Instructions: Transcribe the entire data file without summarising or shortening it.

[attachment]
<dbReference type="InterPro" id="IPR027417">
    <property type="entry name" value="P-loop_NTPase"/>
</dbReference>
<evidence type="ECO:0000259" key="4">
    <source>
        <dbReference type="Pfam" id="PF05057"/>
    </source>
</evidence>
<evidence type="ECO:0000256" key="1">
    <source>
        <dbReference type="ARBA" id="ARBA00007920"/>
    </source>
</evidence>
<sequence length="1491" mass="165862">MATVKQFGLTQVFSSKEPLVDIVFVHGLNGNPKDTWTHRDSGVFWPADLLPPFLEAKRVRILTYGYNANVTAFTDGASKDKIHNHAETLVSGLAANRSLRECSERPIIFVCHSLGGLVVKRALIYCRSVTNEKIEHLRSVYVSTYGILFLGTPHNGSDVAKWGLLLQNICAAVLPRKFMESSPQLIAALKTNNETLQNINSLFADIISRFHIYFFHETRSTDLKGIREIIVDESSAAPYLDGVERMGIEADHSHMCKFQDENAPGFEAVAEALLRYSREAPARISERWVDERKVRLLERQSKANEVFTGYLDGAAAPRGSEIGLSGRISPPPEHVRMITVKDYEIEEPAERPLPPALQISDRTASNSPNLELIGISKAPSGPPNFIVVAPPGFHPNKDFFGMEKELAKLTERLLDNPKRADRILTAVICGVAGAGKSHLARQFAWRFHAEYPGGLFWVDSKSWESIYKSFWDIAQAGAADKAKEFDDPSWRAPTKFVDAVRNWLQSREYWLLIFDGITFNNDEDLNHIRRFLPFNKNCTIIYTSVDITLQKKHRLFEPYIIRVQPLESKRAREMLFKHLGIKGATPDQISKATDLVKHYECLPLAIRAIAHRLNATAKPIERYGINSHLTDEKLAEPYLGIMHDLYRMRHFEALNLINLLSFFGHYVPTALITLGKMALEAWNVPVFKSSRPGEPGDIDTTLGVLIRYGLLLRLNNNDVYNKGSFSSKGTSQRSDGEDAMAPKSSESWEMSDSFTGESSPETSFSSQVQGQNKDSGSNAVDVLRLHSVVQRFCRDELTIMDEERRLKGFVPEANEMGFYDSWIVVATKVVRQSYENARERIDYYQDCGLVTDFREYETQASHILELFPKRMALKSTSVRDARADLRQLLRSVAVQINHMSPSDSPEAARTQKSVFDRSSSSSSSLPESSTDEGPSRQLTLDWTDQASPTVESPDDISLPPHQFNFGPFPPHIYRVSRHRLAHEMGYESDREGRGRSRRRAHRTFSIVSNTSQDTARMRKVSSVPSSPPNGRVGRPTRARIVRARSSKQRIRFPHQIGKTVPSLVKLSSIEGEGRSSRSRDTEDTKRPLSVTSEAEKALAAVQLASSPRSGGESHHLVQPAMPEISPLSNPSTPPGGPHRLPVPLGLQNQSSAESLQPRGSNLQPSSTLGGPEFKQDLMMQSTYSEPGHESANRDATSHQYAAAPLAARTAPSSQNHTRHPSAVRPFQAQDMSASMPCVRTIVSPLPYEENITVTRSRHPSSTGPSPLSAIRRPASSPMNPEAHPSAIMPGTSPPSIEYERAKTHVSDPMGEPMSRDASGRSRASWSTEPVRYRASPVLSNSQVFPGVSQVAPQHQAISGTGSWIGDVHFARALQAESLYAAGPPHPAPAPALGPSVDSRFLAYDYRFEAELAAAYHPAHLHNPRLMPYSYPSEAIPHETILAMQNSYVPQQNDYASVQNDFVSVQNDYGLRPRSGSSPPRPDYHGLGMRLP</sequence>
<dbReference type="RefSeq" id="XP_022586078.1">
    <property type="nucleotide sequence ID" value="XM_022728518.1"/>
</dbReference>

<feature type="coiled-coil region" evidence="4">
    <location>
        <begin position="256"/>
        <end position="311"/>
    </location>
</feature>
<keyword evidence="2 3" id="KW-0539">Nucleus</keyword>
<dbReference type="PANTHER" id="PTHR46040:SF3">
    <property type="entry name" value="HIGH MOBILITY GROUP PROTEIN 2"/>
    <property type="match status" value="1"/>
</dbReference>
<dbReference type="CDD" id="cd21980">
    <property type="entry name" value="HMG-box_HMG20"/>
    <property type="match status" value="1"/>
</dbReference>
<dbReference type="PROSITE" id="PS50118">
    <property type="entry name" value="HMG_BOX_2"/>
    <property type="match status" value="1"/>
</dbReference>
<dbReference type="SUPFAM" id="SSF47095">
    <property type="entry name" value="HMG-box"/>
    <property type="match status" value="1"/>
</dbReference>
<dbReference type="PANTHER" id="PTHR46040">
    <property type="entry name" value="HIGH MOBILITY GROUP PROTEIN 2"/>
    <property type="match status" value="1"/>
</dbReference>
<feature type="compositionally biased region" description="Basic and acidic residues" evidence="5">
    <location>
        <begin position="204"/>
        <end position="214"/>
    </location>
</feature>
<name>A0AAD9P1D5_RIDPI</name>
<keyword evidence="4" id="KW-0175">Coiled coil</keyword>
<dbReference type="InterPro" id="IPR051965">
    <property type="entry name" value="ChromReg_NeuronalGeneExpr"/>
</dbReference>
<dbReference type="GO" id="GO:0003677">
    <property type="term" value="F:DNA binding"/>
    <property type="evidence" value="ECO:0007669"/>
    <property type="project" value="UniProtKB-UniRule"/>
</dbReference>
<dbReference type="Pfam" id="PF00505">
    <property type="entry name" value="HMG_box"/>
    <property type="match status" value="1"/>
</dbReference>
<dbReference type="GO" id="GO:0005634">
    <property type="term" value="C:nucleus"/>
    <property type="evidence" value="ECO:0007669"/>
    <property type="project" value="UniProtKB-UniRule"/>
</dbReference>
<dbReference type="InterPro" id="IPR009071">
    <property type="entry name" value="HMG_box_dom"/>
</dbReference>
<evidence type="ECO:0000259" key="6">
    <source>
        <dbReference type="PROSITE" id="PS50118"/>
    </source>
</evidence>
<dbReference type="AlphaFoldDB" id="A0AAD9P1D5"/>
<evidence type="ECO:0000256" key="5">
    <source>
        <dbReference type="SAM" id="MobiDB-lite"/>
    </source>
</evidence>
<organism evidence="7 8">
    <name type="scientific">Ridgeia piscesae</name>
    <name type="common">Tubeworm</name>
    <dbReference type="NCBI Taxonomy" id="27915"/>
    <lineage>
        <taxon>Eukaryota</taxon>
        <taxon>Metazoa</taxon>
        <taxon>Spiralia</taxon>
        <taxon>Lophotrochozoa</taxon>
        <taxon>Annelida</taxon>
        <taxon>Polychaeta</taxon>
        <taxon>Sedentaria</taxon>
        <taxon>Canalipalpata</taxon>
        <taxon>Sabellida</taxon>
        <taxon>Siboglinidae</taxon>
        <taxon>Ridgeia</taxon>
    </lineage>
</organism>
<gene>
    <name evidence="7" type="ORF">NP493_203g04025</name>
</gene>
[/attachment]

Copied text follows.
<dbReference type="InterPro" id="IPR027417">
    <property type="entry name" value="P-loop_NTPase"/>
</dbReference>
<evidence type="ECO:0000259" key="4">
    <source>
        <dbReference type="Pfam" id="PF05057"/>
    </source>
</evidence>
<evidence type="ECO:0000256" key="1">
    <source>
        <dbReference type="ARBA" id="ARBA00007920"/>
    </source>
</evidence>
<sequence length="1491" mass="165862">MATVKQFGLTQVFSSKEPLVDIVFVHGLNGNPKDTWTHRDSGVFWPADLLPPFLEAKRVRILTYGYNANVTAFTDGASKDKIHNHAETLVSGLAANRSLRECSERPIIFVCHSLGGLVVKRALIYCRSVTNEKIEHLRSVYVSTYGILFLGTPHNGSDVAKWGLLLQNICAAVLPRKFMESSPQLIAALKTNNETLQNINSLFADIISRFHIYFFHETRSTDLKGIREIIVDESSAAPYLDGVERMGIEADHSHMCKFQDENAPGFEAVAEALLRYSREAPARISERWVDERKVRLLERQSKANEVFTGYLDGAAAPRGSEIGLSGRISPPPEHVRMITVKDYEIEEPAERPLPPALQISDRTASNSPNLELIGISKAPSGPPNFIVVAPPGFHPNKDFFGMEKELAKLTERLLDNPKRADRILTAVICGVAGAGKSHLARQFAWRFHAEYPGGLFWVDSKSWESIYKSFWDIAQAGAADKAKEFDDPSWRAPTKFVDAVRNWLQSREYWLLIFDGITFNNDEDLNHIRRFLPFNKNCTIIYTSVDITLQKKHRLFEPYIIRVQPLESKRAREMLFKHLGIKGATPDQISKATDLVKHYECLPLAIRAIAHRLNATAKPIERYGINSHLTDEKLAEPYLGIMHDLYRMRHFEALNLINLLSFFGHYVPTALITLGKMALEAWNVPVFKSSRPGEPGDIDTTLGVLIRYGLLLRLNNNDVYNKGSFSSKGTSQRSDGEDAMAPKSSESWEMSDSFTGESSPETSFSSQVQGQNKDSGSNAVDVLRLHSVVQRFCRDELTIMDEERRLKGFVPEANEMGFYDSWIVVATKVVRQSYENARERIDYYQDCGLVTDFREYETQASHILELFPKRMALKSTSVRDARADLRQLLRSVAVQINHMSPSDSPEAARTQKSVFDRSSSSSSSLPESSTDEGPSRQLTLDWTDQASPTVESPDDISLPPHQFNFGPFPPHIYRVSRHRLAHEMGYESDREGRGRSRRRAHRTFSIVSNTSQDTARMRKVSSVPSSPPNGRVGRPTRARIVRARSSKQRIRFPHQIGKTVPSLVKLSSIEGEGRSSRSRDTEDTKRPLSVTSEAEKALAAVQLASSPRSGGESHHLVQPAMPEISPLSNPSTPPGGPHRLPVPLGLQNQSSAESLQPRGSNLQPSSTLGGPEFKQDLMMQSTYSEPGHESANRDATSHQYAAAPLAARTAPSSQNHTRHPSAVRPFQAQDMSASMPCVRTIVSPLPYEENITVTRSRHPSSTGPSPLSAIRRPASSPMNPEAHPSAIMPGTSPPSIEYERAKTHVSDPMGEPMSRDASGRSRASWSTEPVRYRASPVLSNSQVFPGVSQVAPQHQAISGTGSWIGDVHFARALQAESLYAAGPPHPAPAPALGPSVDSRFLAYDYRFEAELAAAYHPAHLHNPRLMPYSYPSEAIPHETILAMQNSYVPQQNDYASVQNDFVSVQNDYGLRPRSGSSPPRPDYHGLGMRLP</sequence>
<dbReference type="RefSeq" id="XP_022586078.1">
    <property type="nucleotide sequence ID" value="XM_022728518.1"/>
</dbReference>

<feature type="coiled-coil region" evidence="4">
    <location>
        <begin position="256"/>
        <end position="311"/>
    </location>
</feature>
<keyword evidence="2 3" id="KW-0539">Nucleus</keyword>
<dbReference type="PANTHER" id="PTHR46040:SF3">
    <property type="entry name" value="HIGH MOBILITY GROUP PROTEIN 2"/>
    <property type="match status" value="1"/>
</dbReference>
<dbReference type="CDD" id="cd21980">
    <property type="entry name" value="HMG-box_HMG20"/>
    <property type="match status" value="1"/>
</dbReference>
<dbReference type="PROSITE" id="PS50118">
    <property type="entry name" value="HMG_BOX_2"/>
    <property type="match status" value="1"/>
</dbReference>
<dbReference type="SUPFAM" id="SSF47095">
    <property type="entry name" value="HMG-box"/>
    <property type="match status" value="1"/>
</dbReference>
<dbReference type="PANTHER" id="PTHR46040">
    <property type="entry name" value="HIGH MOBILITY GROUP PROTEIN 2"/>
    <property type="match status" value="1"/>
</dbReference>
<feature type="compositionally biased region" description="Basic and acidic residues" evidence="5">
    <location>
        <begin position="204"/>
        <end position="214"/>
    </location>
</feature>
<name>A0AAD9P1D5_RIDPI</name>
<keyword evidence="4" id="KW-0175">Coiled coil</keyword>
<dbReference type="InterPro" id="IPR051965">
    <property type="entry name" value="ChromReg_NeuronalGeneExpr"/>
</dbReference>
<dbReference type="GO" id="GO:0003677">
    <property type="term" value="F:DNA binding"/>
    <property type="evidence" value="ECO:0007669"/>
    <property type="project" value="UniProtKB-UniRule"/>
</dbReference>
<dbReference type="Pfam" id="PF00505">
    <property type="entry name" value="HMG_box"/>
    <property type="match status" value="1"/>
</dbReference>
<dbReference type="GO" id="GO:0005634">
    <property type="term" value="C:nucleus"/>
    <property type="evidence" value="ECO:0007669"/>
    <property type="project" value="UniProtKB-UniRule"/>
</dbReference>
<dbReference type="InterPro" id="IPR009071">
    <property type="entry name" value="HMG_box_dom"/>
</dbReference>
<evidence type="ECO:0000259" key="6">
    <source>
        <dbReference type="PROSITE" id="PS50118"/>
    </source>
</evidence>
<dbReference type="AlphaFoldDB" id="A0AAD9P1D5"/>
<evidence type="ECO:0000256" key="5">
    <source>
        <dbReference type="SAM" id="MobiDB-lite"/>
    </source>
</evidence>
<organism evidence="7 8">
    <name type="scientific">Ridgeia piscesae</name>
    <name type="common">Tubeworm</name>
    <dbReference type="NCBI Taxonomy" id="27915"/>
    <lineage>
        <taxon>Eukaryota</taxon>
        <taxon>Metazoa</taxon>
        <taxon>Spiralia</taxon>
        <taxon>Lophotrochozoa</taxon>
        <taxon>Annelida</taxon>
        <taxon>Polychaeta</taxon>
        <taxon>Sedentaria</taxon>
        <taxon>Canalipalpata</taxon>
        <taxon>Sabellida</taxon>
        <taxon>Siboglinidae</taxon>
        <taxon>Ridgeia</taxon>
    </lineage>
</organism>
<gene>
    <name evidence="7" type="ORF">NP493_203g04025</name>
</gene>